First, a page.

If there was a gold medal for bad air, Delhi would be hard to beat.
Yet, despite high levels of air pollution, more than 30,000 people, many wearing masks, took part in the capital’s half marathon on Sunday. Organisers said they used devices on the route to transmit radio frequency waves to clear the air, but scientists were sceptical of these claims.
Delhi’s marathon, ironically, marked the beginning of the city’s smog season. But it has been creeping up on the capital for a few weeks now.
A fortnight ago, Nagendar Sharma was returning to Delhi from the hill station city of Shimla when he spotted smoke rising from the farms alongside the highway.
It looked like someone had picked up a box of matches and set the earth on fire. Lack of winds meant that the acrid smoke hung in the air.
Mr Sharma, the Delhi-based media adviser to the capital’s chief minister, was driving through Haryana, barely 70km (43 miles) from the capital.
When he stopped his vehicle to investigate he found that the farmers had begun to burn the stubble left over from harvesting rice. They said they had to remove the residue in three weeks to prepare the farms to sow wheat. They were burning the crop stubble as they could not afford the expensive machines that would remove them.
“It’s the same old story. Every year,” Mr Sharma said.
Every year, around this time, residents of Delhi wake up to a blanket of thick, grey smog. Pollution levels reach several times the World Health Organisation’s recommended limit. Last year, doctors declared a state of “medical emergency”; and hospitals were clogged with wheezing men, women and children.
Levels of tiny particulate matter (known as PM 2.5) that enter deep into the lungs reached as high as 700 micrograms per cubic metre in some areas. The WHO recommends that the PM2.5 levels should not be more than 25 micrograms per cubic metre on average in 24 hours.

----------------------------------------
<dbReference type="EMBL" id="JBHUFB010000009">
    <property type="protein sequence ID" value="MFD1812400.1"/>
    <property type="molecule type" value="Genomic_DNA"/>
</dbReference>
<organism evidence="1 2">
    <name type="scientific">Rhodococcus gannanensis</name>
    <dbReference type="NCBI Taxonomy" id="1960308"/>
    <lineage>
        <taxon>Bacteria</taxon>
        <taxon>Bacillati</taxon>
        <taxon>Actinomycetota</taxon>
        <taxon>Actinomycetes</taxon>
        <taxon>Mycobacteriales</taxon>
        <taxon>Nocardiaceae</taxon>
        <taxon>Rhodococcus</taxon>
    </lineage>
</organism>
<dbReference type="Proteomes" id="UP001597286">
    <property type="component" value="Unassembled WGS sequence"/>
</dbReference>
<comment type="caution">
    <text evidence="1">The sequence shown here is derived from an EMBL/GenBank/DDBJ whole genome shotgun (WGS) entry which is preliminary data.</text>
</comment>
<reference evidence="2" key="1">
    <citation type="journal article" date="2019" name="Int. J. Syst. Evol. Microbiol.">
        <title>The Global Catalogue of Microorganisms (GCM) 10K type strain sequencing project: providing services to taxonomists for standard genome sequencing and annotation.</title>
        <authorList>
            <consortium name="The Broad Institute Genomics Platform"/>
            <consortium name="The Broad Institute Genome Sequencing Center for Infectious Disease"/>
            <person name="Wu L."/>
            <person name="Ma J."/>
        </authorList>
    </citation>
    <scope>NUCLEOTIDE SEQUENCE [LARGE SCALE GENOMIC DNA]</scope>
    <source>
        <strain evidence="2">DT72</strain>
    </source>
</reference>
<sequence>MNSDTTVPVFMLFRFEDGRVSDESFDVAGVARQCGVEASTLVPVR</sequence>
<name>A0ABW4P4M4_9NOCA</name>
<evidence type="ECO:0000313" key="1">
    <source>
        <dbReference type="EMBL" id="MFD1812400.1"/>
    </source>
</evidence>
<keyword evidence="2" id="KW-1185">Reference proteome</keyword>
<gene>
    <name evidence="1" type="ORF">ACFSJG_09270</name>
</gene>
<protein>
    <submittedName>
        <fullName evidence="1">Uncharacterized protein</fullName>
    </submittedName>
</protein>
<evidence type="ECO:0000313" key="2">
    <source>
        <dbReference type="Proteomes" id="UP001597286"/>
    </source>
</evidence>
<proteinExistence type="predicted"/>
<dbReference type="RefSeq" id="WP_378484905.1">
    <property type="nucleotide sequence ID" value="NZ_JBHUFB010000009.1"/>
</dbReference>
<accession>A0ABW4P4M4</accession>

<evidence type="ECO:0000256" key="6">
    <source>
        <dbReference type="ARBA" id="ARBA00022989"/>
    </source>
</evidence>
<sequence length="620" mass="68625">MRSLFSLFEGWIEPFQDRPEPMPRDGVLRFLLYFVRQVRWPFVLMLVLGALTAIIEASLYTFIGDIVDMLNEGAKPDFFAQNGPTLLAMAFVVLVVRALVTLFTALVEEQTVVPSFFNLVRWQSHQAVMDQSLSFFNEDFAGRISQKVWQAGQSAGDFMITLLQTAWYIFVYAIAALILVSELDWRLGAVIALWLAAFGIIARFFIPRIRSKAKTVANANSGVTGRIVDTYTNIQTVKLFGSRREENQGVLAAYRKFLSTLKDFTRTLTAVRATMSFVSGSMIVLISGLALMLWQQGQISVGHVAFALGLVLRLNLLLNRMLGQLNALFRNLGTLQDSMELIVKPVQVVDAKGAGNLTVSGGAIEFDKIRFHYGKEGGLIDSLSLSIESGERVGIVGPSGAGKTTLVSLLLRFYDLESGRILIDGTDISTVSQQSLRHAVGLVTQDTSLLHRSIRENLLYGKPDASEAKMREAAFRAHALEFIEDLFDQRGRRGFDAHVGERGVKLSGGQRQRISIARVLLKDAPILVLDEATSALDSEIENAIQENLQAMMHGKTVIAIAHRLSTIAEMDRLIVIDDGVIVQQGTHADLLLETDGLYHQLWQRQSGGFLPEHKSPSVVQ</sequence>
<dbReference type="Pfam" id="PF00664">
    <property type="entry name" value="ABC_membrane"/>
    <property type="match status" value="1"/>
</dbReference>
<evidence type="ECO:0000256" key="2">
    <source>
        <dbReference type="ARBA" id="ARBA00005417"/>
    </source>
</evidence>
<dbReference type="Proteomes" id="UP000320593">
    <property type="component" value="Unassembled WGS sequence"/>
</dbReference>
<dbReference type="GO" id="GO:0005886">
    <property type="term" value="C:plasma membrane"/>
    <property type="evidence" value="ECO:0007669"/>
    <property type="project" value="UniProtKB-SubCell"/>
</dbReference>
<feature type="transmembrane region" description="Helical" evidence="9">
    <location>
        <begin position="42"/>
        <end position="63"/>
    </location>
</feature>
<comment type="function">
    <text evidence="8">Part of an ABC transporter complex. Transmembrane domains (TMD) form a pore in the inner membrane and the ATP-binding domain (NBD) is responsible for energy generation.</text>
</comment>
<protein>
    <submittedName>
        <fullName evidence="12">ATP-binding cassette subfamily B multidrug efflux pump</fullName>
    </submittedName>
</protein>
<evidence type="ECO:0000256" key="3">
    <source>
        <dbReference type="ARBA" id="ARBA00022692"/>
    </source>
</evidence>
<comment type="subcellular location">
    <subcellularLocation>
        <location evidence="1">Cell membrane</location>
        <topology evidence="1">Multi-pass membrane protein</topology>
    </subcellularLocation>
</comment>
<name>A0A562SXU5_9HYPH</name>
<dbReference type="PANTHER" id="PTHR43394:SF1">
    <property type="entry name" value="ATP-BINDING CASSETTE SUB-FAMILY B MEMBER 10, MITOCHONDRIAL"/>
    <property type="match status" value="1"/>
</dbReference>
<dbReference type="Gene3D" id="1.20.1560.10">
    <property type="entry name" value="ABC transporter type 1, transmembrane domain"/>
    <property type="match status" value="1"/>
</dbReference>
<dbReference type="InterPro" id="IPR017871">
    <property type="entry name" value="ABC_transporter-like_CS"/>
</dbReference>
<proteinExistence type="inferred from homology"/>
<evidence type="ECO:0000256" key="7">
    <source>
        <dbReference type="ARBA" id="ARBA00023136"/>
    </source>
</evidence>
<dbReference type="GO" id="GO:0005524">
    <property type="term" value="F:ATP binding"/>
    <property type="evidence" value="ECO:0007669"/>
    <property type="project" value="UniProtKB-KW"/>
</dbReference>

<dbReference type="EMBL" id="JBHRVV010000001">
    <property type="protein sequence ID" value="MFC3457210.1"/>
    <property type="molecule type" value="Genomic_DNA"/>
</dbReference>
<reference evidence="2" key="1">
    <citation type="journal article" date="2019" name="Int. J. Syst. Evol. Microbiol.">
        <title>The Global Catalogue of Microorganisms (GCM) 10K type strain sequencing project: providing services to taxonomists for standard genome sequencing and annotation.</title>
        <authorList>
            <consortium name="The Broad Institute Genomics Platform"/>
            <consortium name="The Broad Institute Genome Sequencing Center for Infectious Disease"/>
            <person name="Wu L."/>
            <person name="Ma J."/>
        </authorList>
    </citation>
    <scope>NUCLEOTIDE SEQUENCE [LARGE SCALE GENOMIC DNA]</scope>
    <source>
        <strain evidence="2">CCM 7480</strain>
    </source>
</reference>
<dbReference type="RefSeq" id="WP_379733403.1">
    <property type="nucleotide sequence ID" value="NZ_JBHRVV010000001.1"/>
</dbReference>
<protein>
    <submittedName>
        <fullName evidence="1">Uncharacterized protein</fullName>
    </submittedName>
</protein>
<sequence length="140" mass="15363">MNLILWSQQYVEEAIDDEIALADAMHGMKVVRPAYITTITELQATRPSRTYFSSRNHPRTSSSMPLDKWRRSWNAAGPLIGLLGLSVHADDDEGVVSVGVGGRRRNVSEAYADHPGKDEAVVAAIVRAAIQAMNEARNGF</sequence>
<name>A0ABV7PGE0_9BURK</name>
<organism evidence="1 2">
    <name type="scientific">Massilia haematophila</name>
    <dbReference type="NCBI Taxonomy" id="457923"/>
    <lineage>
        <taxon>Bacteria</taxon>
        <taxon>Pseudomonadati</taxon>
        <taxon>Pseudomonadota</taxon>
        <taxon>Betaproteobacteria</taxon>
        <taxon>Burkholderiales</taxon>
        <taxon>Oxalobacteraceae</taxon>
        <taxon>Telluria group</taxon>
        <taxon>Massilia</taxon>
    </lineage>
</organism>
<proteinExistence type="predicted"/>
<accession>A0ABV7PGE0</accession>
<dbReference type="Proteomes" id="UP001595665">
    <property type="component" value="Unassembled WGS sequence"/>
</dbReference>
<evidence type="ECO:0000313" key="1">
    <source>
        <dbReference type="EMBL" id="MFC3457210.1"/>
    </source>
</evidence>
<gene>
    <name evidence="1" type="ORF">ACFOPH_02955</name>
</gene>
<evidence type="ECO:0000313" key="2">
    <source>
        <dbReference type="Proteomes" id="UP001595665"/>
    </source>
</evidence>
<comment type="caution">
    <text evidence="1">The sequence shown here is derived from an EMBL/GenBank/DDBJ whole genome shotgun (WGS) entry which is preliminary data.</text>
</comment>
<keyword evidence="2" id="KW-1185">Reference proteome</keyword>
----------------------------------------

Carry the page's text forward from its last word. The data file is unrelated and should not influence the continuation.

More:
Last winter Air Quality Index (AQI) recordings consistently hit the maximum of 999 – exposure to such toxic air is akin to smoking more than two packs of cigarettes a day. The city becomes what many call a “gas chamber”.
“This marks the beginning of the Great Smog that goes on to last for about three months, even though the crop residue burning lasts a few weeks. It is during this period that air quality indices hit their maximum possible limits, when visibility drops drastically, when regions even far away – such as Delhi – smell of burning gas,” says Siddharth Singh, energy expert and author of a book soon to be published, The Great Smog of India.
And although there are other reasons – construction dust, factory and vehicular emissions – it’s mainly crop residue that has emerged as one of the main triggers for the smog.
More than two million farmers burn 23 million tonnes of crop residue on some 80,000 sq km of farmland in northern India every winter.